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Friday, June 15, 2012

Now is the Time to Evaluate Your Risk of Material Misstatement


You will be hearing more this year from your external auditor about one of the newer regulations PCAOB has enacted: Auditing Standard Number 12 (AS 12).The title of AS 12 is “Identifying and Assessing Risks of Material Misstatement.” It greatly expands on brief information included in Audit Standard Number 5 and is effective for all audits of fiscal years beginning on or after December 15, 2010. The standard establishes the requirements and expands guidance for your external auditors to identify and assess risks of material misstatements in your financial statements. External auditors of public companies are responsible for performing the risk assessment procedures outlined in the standard. Even though AS 12 has been in place for a year, 2012 may be the first year it is highlighted in your external audit, due to the increased scrutiny on  audit firms during PCAOB inspections.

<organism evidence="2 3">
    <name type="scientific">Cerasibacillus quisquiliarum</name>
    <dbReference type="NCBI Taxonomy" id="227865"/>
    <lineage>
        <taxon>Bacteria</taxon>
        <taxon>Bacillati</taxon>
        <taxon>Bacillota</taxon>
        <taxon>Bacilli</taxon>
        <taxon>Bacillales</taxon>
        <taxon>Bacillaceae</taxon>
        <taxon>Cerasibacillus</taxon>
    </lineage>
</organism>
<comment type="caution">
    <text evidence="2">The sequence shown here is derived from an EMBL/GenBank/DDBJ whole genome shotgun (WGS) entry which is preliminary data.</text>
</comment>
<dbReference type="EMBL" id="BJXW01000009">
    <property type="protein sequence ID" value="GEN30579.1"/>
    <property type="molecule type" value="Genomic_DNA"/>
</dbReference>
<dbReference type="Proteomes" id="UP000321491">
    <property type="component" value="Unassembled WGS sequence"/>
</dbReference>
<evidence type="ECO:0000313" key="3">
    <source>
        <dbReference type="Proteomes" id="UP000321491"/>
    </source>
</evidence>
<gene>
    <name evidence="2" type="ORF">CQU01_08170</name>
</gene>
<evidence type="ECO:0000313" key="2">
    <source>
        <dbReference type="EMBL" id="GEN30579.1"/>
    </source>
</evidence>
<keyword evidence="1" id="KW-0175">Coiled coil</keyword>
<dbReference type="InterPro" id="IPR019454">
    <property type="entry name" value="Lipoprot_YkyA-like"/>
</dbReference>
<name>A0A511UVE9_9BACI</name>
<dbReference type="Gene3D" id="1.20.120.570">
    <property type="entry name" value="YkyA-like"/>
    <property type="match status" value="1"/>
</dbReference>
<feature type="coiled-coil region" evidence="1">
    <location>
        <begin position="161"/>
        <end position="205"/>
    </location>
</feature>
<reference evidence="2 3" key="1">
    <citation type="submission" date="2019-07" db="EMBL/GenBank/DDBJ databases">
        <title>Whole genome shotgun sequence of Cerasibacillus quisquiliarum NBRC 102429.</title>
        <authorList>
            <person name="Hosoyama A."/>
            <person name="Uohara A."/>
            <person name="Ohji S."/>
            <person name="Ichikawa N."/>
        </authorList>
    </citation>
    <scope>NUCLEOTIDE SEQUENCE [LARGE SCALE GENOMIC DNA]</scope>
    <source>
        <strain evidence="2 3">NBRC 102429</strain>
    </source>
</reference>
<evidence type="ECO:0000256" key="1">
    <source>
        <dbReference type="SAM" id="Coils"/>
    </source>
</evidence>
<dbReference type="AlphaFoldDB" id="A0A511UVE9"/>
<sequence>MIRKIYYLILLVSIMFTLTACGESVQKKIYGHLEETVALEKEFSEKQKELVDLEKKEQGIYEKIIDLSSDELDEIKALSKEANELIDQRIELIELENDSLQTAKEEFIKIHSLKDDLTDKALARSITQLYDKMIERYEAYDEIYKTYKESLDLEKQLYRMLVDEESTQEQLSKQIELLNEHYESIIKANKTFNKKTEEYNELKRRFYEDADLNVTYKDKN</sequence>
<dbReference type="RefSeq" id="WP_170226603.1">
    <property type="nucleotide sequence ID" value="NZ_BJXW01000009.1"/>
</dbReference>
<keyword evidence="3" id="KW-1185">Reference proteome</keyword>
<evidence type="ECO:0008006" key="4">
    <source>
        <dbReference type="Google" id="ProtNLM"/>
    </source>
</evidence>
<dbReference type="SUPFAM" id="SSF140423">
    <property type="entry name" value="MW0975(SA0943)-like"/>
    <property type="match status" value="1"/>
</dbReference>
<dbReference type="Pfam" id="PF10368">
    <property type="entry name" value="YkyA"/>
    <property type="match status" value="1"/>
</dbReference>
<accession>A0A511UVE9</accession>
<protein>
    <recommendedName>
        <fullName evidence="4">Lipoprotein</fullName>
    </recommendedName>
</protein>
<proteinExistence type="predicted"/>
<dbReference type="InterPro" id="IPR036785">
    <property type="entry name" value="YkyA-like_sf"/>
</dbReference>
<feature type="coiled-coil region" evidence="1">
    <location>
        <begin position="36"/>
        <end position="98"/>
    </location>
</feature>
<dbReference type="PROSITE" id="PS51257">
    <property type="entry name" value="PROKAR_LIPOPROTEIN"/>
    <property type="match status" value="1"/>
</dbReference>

Key Points from AS 12

  • AS 12 is a 74-paragraph standard that discusses six specific risk assessment procedures your external auditor must follow as part of an integrated audit. They are:
  • Obtaining an understanding of the company and its environment;
  • Obtaining an understanding of internal control over financial reporting;
  • Considering information from the client acceptance and retention evaluation; audit planning activities, past audits and other engagements performed for the company;
  • Performing analytical procedures;
  • Conducting a discussion among engagement team members regarding the risks of material misstatement; and
  • Inquiring of the audit committee, management and others within the company about the risks of material misstatement.i

Impact to Your Company
If you are a public company, then you already conduct some level of risk assessment to support your SOX compliance and you may already be evaluating the six items noted in AS 12. Regardless, your external auditor will perform the six procedures to assess your company’s risk of material misstatements. Ideally, the auditor can leverage the work your internal audit has produced related to internal controls. By optimizing your risk assessment program internally, you can drive value for your company by seeking discounts when your external auditor relies more completely on your internal audit.